Soc: Do you observe, Meno, that I am not teaching the boy anything, but only asking him questions; and now he fancies that he knows how long a line is necessary in order to produce a figure of eight square feet; does he not?

Meno: Yes.

Soc: And does he really know?

Meno: Certainly not.

Soc: He only guesses that because the square is double, the line is double.

Meno: True.

Observe him while he recalls the steps in regular order. (To the Boy.) Tell me, boy, do you assert that a double space comes from a double line? Remember that I am not speaking of an oblong, but of a figure equal every way, and twice the size of this-that is to say of eight feet; and I want to know whether you still say that a double square comes from double line?


Soc: But does not this line become doubled if we add another such line here?

Boy. Certainly.

Soc: And four such lines will make a space containing eight feet?

Boy. Yes.

Soc: Let us draw such a figure: Would you not say that this is the figure of eight feet?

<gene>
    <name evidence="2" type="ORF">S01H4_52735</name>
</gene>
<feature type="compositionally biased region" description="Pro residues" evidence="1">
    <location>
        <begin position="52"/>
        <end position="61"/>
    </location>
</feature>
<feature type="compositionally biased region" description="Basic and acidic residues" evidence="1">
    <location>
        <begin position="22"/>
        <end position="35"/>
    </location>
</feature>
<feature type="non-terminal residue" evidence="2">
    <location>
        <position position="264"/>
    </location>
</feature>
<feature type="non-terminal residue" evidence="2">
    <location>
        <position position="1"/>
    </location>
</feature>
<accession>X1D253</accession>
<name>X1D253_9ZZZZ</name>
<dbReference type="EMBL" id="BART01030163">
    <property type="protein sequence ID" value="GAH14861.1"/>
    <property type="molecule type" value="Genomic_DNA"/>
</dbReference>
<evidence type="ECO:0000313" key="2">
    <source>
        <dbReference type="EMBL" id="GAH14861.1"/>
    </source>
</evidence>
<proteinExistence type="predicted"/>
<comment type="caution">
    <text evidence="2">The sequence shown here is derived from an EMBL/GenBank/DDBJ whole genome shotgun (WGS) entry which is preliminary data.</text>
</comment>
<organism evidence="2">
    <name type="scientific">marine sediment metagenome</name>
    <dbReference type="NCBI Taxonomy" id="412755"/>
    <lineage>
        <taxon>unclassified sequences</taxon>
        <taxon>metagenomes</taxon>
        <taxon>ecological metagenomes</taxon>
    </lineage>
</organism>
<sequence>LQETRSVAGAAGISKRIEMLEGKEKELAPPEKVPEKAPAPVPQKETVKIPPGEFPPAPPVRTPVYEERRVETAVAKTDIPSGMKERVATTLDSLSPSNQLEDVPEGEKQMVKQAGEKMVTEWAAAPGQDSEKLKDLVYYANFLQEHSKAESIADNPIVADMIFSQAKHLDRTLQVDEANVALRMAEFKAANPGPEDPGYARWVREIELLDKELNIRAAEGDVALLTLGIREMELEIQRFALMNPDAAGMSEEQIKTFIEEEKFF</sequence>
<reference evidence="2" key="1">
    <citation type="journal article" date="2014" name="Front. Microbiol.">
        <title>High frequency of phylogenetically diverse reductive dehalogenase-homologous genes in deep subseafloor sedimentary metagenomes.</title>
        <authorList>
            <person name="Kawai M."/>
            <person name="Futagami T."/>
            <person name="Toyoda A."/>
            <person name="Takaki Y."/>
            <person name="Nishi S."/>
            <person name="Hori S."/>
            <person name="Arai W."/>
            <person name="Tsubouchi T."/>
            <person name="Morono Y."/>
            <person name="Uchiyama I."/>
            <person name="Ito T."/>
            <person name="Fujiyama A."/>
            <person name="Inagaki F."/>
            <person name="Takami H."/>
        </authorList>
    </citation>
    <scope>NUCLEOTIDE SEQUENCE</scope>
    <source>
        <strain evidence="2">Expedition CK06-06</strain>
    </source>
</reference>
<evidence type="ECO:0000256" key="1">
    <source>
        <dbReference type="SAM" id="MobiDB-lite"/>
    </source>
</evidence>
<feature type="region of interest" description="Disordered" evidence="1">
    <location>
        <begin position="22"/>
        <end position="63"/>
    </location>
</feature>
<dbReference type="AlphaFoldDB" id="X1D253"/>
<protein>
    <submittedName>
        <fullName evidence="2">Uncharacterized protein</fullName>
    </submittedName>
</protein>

Boy. Yes.

Soc: And are there not these four divisions in the figure, each of which is equal to the figure of four feet?

Boy. True.

Soc: And is not that four times four?

Boy. Certainly.

Soc: And four times is not double?

Boy. No, indeed.

Soc: But how much?

Boy. Four times as much.

Soc: Therefore the double line, boy, has given a space, not twice, but four times as much.

Boy. True.

Soc: Four times four are sixteen - are they not?

Boy. Yes.

Soc: What line would give you a space of eight feet, as this gives one of sixteen feet? Do you see? 

Boy. Yes.

Soc: And the space of four feet is made from this half line?

Boy. Yes.

Soc: Good; and is not a space of eight feet twice the size of this, and half the size of the other?

Boy. Certainly.